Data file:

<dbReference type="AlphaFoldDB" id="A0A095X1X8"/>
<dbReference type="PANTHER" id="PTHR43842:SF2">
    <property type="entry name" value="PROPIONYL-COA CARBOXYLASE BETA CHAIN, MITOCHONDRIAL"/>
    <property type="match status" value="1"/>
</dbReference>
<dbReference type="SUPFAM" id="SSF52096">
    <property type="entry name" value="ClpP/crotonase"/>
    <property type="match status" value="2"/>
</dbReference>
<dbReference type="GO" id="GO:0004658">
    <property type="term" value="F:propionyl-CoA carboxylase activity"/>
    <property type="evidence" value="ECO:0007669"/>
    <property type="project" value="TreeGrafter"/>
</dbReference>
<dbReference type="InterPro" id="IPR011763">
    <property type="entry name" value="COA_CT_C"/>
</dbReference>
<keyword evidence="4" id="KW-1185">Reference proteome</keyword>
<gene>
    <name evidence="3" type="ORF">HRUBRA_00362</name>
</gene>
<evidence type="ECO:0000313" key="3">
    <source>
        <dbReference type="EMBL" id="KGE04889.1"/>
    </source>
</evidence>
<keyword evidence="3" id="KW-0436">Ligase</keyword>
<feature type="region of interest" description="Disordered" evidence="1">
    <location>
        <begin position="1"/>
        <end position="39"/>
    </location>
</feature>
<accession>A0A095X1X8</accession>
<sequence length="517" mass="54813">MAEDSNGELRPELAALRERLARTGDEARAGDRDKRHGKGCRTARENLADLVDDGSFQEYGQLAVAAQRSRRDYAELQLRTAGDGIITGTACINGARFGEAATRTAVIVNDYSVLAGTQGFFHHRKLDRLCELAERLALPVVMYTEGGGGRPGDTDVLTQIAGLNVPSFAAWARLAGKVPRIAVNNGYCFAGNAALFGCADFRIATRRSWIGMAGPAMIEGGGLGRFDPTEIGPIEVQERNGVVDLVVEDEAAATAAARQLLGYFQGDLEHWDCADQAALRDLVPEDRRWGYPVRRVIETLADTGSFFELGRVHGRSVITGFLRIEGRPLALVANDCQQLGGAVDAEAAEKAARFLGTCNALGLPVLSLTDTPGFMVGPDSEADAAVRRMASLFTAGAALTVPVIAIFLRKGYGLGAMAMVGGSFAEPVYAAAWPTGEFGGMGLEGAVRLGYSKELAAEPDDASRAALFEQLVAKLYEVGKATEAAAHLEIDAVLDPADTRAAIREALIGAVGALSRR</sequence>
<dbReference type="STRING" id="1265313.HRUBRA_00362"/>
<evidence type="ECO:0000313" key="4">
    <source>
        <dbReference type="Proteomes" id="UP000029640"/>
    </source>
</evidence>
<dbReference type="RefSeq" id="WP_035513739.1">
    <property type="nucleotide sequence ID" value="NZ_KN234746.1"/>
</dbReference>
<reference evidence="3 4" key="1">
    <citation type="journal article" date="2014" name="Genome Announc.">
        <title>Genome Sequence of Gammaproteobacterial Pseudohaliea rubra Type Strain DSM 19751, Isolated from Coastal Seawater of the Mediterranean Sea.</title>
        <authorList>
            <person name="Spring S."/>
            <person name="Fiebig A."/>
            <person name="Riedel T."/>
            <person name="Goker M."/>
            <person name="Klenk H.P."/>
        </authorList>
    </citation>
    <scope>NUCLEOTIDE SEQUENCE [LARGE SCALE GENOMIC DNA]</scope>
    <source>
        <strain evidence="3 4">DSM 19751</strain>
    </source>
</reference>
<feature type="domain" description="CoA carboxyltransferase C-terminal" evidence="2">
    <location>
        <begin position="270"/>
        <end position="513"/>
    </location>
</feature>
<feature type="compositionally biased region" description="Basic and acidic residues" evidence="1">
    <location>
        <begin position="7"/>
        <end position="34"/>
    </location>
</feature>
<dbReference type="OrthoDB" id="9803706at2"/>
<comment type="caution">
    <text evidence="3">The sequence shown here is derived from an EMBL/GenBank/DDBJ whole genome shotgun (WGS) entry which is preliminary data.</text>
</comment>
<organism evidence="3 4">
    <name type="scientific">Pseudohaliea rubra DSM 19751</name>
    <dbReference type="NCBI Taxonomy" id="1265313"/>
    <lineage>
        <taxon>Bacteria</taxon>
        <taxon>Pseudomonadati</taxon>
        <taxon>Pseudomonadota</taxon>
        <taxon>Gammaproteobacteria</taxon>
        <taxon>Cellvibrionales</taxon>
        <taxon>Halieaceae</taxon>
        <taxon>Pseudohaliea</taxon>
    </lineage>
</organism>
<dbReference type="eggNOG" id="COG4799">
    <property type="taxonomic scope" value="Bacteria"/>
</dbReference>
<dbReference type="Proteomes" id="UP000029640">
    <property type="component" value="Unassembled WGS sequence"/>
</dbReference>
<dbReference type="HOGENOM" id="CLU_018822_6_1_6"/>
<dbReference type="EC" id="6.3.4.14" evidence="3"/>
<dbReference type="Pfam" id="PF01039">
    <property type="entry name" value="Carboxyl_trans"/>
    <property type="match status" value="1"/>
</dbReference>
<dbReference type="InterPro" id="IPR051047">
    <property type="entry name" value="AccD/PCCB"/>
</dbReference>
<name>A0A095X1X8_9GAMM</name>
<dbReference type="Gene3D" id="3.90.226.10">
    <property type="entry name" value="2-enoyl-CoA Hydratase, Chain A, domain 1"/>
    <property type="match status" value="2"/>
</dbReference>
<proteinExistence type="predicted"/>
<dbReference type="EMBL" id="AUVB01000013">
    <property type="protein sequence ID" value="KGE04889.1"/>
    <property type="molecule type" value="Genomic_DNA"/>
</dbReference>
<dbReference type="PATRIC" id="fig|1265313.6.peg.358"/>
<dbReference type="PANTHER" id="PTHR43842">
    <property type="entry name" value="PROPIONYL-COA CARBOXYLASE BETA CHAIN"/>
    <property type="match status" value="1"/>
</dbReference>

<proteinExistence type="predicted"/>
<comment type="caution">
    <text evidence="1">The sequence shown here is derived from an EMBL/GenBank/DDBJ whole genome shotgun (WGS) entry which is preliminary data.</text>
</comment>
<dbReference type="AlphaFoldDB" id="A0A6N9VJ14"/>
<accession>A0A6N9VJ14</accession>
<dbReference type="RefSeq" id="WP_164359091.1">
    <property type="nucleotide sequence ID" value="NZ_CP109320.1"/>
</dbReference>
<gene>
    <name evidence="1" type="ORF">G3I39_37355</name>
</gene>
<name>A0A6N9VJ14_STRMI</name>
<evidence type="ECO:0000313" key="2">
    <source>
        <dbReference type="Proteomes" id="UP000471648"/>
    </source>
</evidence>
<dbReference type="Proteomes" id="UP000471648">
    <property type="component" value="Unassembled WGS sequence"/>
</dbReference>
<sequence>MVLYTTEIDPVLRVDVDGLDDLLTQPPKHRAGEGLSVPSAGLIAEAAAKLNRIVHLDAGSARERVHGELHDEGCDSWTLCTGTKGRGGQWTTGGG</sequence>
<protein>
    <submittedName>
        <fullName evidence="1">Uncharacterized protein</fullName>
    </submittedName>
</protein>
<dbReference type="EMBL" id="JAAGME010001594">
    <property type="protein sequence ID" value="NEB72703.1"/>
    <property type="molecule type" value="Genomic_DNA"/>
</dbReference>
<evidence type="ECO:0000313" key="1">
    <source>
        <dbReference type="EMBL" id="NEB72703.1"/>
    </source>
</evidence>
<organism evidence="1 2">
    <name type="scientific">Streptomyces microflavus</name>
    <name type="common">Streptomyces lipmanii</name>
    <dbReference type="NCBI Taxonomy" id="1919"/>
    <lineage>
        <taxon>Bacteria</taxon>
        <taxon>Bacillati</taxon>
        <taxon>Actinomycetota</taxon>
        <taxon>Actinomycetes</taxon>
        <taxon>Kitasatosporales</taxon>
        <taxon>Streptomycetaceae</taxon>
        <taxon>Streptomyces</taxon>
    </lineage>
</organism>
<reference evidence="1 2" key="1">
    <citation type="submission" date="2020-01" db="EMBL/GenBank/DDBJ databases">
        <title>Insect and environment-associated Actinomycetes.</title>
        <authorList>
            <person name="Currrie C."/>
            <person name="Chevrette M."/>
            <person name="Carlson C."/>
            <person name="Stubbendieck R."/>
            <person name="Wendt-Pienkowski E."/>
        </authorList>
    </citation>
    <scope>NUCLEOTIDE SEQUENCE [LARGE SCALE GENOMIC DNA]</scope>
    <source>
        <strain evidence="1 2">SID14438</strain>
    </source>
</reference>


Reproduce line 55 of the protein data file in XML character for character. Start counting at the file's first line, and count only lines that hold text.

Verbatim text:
    </citation>